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STRESS AND INFERTILITY - EmbryoClinic
Infertility is a stressful experience. Experts often say that it is experienced as a crisis by many couples. Caring for the emotional and psychological well being of each patient is just as important as the fertility treatment itself. For this reason, our Centre draws on many different support resources and integrates them in the Fertility Program.
STRESS AND INFERTILITY
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Caring for the emotional and psychological well being of each patient is just as important as the fertility treatment itself.
For this reason, our Centre draws on many different support resources and integrates them in the Fertility Program.

Infertility is a stressful experience.
Experts often say that it is experienced as a crisis by many couples.
From the moment we are born we begin planning the future, we dream of what we want to be when we grow up, whether we want to get married, have a family, etc.
Most kids see themselves as parents in the distant future.

So when a fertility problem is revealed and a couple realizes that something taken for granted, such as having children, will require medical intervention, stress is a natural reaction.

EmbryoClinic’s goal is to offer support to couples and reduce the stress associated with infertility from a medical, emotional and financial perspective.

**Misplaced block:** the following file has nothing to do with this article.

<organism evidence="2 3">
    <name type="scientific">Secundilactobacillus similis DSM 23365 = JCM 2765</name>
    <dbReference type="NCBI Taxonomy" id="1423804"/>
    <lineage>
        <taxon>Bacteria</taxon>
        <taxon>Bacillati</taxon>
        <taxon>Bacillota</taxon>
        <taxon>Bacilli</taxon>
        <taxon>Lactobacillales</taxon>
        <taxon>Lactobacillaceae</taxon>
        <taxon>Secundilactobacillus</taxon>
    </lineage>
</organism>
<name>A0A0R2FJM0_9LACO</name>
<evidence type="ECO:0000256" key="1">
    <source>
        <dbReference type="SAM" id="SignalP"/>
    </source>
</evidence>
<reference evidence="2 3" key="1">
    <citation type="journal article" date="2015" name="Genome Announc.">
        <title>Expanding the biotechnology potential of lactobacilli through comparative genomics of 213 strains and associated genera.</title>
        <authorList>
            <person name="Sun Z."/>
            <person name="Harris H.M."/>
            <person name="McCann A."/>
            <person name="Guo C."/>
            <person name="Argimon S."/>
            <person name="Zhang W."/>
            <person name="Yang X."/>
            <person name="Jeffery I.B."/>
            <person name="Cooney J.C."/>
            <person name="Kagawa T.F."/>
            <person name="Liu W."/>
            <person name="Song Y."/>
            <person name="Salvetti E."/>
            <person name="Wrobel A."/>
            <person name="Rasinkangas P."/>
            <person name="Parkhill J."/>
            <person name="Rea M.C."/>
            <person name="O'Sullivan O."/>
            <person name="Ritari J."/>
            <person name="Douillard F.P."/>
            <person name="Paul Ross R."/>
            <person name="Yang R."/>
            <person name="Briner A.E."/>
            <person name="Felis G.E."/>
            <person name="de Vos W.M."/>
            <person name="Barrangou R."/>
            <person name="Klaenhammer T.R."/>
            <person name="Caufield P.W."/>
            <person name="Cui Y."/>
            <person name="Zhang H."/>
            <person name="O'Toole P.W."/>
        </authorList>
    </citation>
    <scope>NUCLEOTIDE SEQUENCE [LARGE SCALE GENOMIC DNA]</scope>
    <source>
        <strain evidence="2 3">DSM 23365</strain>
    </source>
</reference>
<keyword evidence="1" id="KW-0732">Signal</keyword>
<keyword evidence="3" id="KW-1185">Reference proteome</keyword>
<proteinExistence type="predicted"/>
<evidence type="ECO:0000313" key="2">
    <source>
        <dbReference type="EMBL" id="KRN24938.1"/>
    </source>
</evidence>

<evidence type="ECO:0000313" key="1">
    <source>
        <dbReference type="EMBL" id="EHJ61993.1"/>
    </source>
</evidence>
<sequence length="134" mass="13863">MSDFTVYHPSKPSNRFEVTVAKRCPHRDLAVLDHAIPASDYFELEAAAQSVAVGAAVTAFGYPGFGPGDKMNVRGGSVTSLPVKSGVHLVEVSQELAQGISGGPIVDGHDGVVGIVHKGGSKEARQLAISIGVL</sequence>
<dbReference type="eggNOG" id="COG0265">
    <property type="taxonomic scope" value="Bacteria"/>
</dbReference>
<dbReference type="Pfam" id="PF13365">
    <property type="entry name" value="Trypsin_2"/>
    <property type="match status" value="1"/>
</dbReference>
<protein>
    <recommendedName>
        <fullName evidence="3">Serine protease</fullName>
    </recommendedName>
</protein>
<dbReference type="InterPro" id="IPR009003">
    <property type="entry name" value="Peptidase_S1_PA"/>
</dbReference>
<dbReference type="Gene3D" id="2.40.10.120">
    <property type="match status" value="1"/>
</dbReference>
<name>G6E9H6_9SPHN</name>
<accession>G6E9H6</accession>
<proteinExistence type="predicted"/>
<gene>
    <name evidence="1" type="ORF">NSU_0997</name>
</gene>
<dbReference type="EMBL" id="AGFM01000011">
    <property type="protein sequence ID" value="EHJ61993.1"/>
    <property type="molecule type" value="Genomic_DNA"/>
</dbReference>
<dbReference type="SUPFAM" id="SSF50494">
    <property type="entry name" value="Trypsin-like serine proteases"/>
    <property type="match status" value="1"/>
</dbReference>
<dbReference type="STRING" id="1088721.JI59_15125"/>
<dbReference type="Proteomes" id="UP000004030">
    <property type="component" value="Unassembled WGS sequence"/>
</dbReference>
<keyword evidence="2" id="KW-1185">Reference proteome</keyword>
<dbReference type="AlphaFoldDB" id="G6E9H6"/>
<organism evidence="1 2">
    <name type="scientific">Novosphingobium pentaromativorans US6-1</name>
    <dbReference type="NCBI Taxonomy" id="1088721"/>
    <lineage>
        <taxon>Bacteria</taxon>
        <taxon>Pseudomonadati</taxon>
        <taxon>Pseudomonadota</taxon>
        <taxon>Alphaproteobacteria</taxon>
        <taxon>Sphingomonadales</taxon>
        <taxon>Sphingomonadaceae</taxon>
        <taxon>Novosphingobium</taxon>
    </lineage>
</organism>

Couples are encouraged to lean on support networks (forum, blog) by utilizing our available resources so as to create an environment tailored to their individual needs.
Seeking and accepting support establishes a safety net – the more the connections, the safer the couple feels.

A strong support network encourages the couple during their most trying moments and gives them the strength they need to realize their dream.

 

FREQUENTLY ASKED QUESTIONS

Is stress responsible for my infertility?

Probably not.
Even though infertility causes a substantial amount of stress, there is no evidence that it is a direct cause of infertility.
In some cases, intense stress may disrupt hormone levels and, consequently, cause a delay in or no ovulation. It may disturb a couple’s sexual life.

Does infertility make me stressed?

Maybe.
Many couples in a Fertility Program are very stressed, e.g. cancer patients or those suffering from heart disease.
Sub fertile couples experience stress every month: initially hoping that the woman will conceive and, if she does not, dealing with the disappointment.

Why is infertility stressful?

Most couples plan their lives. They believe that, if they work hard for something, they will achieve it.
When faced with infertility, they feel they have lost this control. Tests and fertility treatments can be physically, emotionally and financially draining.
Infertility can create distance between a couple, hence increasing stress levels. Finally, a couple must sacrifice a lot of time for doctors’ appointments, treatments, etc., robbing time from work or other activities.

What can I do to reduce stress?

  • Talk to your partner.
  • Realize that you are not alone. Talk to others who have similar fertility problems through counseling or support groups.
  • Read books about infertility, you will discover that your feelings are normal and this may help you deal with them.
  • Try meditation, yoga or acupuncture.
  • Avoid excessive intake of caffeine, alcohol or other stimulants.
  • Exercise regularly. It helps release physical and emotional tension.
  • Establish a treatment plan with which you feel comfortable.
  • Learn as much as you can about the causes of infertility and the treatment options available.
  • Clarify what your insurance covers and determine how you are going to fund your treatment.